I read an article recently from Ashley McDonald on the HuffPost, titled How My Scars Changed The Way I See Beauty and it struck a chord with me. There was one quote in particular she wrote which stood out.
“I wish I could go back and tell myself that even the best oil in the world won’t make my scars ever go away, but more importantly, that sporting these scars is something of an honour. To try to rub them out is like trying to erase my history.”
I’ve had my scar, whack bang in the middle of my neck, for over five years now but I still remember how worried I was over getting it. You see we’re brought up thinking that a scar is an imperfection on the body, when in fact a scar is what makes you unique. It gives you a story. It makes you different to everyone else. And why wouldn’t you want that. Why should that ever be seen as a bad or negative thing?
I’m proud of my scar. It took me a while to get to this point but I’m there. To me my scar symbolises a pretty shitty time in my life but also a courageous time. It was a long journey from working out what the hell this giant lump was growing out of my throat, a million different scans, injections, medication, one operation to remove what was now a humongous growth, a daunting hospital appointment where I waited nervously to find out whether it was cancerous – it wasn’t and I appreciate how lucky I am – one extra operation to redo my thick lumpy scar that was still pushing on my windpipe and then a course of steroid injections to help the scar heal. It was a lengthy and tough time both for me and my family. In that time frame I split up with a douche of an ex and fell for my current boyfriend, Al. It was an emotional chapter that I couldn’t wait to close and see the back of but yet am still reminded of every time I look in the mirror.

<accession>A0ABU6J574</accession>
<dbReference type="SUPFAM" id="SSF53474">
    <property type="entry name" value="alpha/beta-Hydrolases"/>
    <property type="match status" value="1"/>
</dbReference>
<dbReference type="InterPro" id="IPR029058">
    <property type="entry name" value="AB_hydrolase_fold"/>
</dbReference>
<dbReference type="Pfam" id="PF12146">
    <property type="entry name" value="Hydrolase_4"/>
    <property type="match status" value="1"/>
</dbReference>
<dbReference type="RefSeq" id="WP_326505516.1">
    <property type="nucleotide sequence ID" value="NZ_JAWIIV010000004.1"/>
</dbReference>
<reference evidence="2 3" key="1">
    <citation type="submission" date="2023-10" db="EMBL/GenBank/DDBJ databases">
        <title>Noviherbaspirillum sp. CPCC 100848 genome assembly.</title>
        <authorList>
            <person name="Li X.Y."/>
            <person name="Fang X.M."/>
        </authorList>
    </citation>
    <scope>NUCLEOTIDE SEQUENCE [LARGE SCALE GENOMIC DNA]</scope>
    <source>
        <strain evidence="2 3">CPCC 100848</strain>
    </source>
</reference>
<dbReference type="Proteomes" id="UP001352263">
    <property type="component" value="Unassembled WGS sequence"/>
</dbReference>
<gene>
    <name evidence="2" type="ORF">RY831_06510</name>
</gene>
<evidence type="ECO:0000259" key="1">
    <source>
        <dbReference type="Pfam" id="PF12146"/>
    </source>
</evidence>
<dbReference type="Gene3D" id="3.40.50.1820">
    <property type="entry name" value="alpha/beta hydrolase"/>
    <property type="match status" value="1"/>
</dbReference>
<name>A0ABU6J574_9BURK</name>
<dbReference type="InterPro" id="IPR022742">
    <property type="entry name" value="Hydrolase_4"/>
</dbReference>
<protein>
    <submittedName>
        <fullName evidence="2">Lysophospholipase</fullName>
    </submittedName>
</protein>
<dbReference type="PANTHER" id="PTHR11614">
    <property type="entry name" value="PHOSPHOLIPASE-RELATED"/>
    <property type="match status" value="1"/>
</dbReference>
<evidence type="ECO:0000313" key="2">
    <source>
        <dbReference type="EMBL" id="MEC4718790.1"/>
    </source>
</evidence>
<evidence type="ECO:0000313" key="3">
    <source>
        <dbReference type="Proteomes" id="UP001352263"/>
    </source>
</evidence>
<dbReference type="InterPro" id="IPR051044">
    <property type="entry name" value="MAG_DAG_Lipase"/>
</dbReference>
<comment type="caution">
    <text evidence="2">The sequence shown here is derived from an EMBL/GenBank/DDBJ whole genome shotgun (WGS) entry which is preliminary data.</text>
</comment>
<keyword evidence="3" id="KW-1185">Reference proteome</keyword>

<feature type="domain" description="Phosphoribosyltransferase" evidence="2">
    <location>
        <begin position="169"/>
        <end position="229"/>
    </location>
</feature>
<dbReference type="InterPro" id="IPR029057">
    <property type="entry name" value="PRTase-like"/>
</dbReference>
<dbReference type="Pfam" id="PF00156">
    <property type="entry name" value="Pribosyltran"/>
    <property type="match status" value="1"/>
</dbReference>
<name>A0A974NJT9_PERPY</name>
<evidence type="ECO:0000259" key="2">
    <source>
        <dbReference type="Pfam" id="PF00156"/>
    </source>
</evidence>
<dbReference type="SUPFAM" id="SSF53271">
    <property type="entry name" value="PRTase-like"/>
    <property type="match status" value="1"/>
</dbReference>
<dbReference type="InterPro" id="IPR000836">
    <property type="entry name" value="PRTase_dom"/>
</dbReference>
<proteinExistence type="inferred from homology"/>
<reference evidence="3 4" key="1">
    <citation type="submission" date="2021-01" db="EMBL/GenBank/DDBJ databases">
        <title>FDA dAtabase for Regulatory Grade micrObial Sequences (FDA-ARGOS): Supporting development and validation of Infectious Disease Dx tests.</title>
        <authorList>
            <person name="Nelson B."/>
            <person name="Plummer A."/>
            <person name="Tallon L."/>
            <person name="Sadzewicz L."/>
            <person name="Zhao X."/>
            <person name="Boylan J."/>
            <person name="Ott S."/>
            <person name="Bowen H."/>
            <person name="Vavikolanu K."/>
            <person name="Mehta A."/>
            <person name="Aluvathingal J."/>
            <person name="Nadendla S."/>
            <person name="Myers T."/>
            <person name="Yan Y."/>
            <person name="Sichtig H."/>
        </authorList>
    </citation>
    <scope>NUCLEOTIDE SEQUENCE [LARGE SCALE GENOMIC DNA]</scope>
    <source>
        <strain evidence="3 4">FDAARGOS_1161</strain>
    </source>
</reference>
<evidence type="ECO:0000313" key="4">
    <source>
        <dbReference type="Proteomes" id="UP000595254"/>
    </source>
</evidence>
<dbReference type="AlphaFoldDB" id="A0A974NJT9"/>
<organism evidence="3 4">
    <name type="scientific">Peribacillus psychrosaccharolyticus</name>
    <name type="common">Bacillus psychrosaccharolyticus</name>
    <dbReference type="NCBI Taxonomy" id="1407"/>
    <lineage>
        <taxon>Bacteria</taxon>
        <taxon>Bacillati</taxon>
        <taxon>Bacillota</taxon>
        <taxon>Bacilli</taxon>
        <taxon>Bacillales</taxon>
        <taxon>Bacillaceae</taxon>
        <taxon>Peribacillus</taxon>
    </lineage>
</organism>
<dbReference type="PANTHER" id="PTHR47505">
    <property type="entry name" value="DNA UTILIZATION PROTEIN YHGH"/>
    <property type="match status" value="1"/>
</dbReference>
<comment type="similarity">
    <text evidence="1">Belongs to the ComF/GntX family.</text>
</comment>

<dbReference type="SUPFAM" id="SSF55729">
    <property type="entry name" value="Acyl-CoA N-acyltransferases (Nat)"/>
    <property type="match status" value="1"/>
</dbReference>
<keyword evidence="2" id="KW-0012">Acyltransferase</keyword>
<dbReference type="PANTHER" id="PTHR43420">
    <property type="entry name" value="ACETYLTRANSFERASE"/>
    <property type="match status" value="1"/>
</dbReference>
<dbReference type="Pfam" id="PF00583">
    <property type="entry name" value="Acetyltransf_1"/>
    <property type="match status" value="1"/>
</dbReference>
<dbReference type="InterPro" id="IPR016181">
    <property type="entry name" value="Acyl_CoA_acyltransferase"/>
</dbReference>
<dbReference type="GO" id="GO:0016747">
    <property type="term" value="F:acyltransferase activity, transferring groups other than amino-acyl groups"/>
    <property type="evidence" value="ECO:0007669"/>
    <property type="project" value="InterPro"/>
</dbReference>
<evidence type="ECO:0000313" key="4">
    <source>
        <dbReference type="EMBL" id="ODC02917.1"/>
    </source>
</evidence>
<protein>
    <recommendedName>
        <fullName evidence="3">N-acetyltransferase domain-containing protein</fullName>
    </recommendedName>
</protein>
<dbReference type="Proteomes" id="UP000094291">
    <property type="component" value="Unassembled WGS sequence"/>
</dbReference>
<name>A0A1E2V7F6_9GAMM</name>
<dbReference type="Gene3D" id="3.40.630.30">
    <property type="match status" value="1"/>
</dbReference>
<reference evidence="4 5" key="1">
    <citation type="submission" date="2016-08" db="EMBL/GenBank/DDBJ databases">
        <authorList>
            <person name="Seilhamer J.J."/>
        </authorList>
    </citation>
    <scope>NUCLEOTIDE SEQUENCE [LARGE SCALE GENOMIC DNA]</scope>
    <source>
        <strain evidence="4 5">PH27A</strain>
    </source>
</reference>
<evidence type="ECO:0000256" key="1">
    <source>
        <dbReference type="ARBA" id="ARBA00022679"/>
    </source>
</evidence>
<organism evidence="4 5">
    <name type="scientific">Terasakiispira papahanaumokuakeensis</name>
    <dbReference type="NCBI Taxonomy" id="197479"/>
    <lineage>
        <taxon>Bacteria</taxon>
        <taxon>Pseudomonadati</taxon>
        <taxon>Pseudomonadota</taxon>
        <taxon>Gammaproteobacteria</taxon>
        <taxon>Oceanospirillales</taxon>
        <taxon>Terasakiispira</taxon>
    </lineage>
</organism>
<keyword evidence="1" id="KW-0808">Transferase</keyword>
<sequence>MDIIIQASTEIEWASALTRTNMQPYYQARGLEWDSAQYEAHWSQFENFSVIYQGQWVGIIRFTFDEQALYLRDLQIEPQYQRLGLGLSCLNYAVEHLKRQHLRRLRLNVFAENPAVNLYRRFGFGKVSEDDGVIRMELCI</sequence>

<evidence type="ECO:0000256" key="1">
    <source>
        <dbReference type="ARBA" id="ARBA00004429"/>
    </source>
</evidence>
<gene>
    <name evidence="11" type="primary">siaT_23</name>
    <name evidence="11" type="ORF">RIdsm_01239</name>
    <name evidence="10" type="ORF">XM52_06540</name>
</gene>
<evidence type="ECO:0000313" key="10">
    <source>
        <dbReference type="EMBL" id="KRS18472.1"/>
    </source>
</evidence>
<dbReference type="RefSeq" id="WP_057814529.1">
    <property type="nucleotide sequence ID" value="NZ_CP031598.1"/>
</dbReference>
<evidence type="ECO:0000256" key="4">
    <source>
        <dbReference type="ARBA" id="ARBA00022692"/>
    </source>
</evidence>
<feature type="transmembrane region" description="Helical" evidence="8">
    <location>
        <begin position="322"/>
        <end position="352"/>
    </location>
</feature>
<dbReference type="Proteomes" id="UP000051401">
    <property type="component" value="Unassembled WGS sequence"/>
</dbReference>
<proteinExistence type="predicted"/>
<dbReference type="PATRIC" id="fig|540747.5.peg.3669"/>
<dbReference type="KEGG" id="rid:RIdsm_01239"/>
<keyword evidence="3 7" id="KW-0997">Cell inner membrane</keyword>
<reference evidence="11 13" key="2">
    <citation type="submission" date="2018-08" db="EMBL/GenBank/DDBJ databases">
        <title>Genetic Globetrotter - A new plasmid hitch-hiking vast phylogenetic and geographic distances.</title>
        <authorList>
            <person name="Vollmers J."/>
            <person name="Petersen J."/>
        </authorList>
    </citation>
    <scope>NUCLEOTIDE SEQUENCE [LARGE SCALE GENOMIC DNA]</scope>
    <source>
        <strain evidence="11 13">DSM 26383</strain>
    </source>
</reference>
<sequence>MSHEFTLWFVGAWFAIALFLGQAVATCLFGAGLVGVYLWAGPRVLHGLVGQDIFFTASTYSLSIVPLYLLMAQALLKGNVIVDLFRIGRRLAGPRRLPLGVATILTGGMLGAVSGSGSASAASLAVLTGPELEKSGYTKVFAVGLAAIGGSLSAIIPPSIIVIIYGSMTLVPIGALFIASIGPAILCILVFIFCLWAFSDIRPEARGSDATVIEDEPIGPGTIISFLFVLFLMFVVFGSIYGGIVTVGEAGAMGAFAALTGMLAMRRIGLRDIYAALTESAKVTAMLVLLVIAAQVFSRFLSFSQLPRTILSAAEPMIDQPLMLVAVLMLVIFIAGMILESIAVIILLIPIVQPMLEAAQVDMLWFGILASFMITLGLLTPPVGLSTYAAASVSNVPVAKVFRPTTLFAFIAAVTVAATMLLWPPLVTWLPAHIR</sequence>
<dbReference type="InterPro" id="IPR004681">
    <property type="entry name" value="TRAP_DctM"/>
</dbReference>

For me my scar symbolises that journey and reminds me that I’m lucky it wasn’t worse. I’ve lost half my thyroid and have to have yearly blood tests to check my hormone levels are still stable, but I’m not on any medication for it and it could have been a lot worse. From everything I went through I think I’m pretty lucky to just have a scar. That definitely puts things into perspective.
I know friends who have minor scars that unless you knew they had them, you’d never notice them but that they’re paranoid about. They see them as an ugly feature and something they should be ashamed of. It makes me wonder why. Sometimes I like to point out mine and say I can never hide this and why should I?
To start with I was very self aware of my scar. I applied Kelo-cote gel twice daily to help speed up the healing process and I’d then attempt to hide it behind scarves. If anything the scarves probably drew more attention to it. It took time but I got over it and started embracing it. Back in my single days it was the start of some hilarious conversations with guys on nights out. We’d try to create the most unrealistic story ever, or if they had a scar too – one guy had a bullet shot through his shoulder in the army – we’d try to out-do each other. It became almost a positive thing over night.
I still hate when people stare obnoxiously. I’m talking about those people who clock my scar but continue walking while still staring. If you’re going to stare and wonder, I’d rather you just ask, I’m always happy to share my story.
This post feels quite cathartic in a way and also emotional. I know my scar will always be there, whether it fades or not, and I’m cool with that. And I want you to be too.
Got a scar? Join the club and share your story below.